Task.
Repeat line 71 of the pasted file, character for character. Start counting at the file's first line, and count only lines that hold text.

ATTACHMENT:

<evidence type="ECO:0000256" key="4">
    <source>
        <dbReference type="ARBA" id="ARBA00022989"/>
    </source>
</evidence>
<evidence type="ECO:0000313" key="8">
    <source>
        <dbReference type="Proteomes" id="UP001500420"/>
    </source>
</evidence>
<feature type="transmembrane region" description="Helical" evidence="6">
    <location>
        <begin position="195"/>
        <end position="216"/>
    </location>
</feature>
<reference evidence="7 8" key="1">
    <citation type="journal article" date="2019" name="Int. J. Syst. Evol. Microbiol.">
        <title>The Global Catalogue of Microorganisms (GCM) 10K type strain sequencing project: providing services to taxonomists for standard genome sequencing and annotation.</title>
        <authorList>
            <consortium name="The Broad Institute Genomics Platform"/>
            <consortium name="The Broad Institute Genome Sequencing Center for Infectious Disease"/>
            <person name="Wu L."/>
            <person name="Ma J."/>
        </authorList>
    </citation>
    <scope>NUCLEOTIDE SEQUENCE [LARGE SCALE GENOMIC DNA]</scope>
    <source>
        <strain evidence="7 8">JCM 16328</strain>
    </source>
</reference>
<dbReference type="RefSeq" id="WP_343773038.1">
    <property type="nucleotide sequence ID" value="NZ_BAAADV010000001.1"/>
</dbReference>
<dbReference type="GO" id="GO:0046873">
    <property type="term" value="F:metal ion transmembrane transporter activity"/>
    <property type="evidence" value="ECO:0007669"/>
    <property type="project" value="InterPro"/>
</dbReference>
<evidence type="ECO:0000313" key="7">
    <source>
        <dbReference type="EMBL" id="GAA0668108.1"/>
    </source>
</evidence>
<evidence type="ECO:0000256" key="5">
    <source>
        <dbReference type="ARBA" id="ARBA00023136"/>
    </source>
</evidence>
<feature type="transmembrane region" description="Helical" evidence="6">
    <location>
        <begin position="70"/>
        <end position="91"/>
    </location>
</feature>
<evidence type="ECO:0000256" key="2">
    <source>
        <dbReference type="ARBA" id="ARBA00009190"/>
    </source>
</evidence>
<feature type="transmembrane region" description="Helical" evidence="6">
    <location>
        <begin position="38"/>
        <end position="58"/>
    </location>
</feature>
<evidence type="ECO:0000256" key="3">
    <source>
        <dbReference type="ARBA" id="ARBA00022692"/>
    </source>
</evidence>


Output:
</evidence>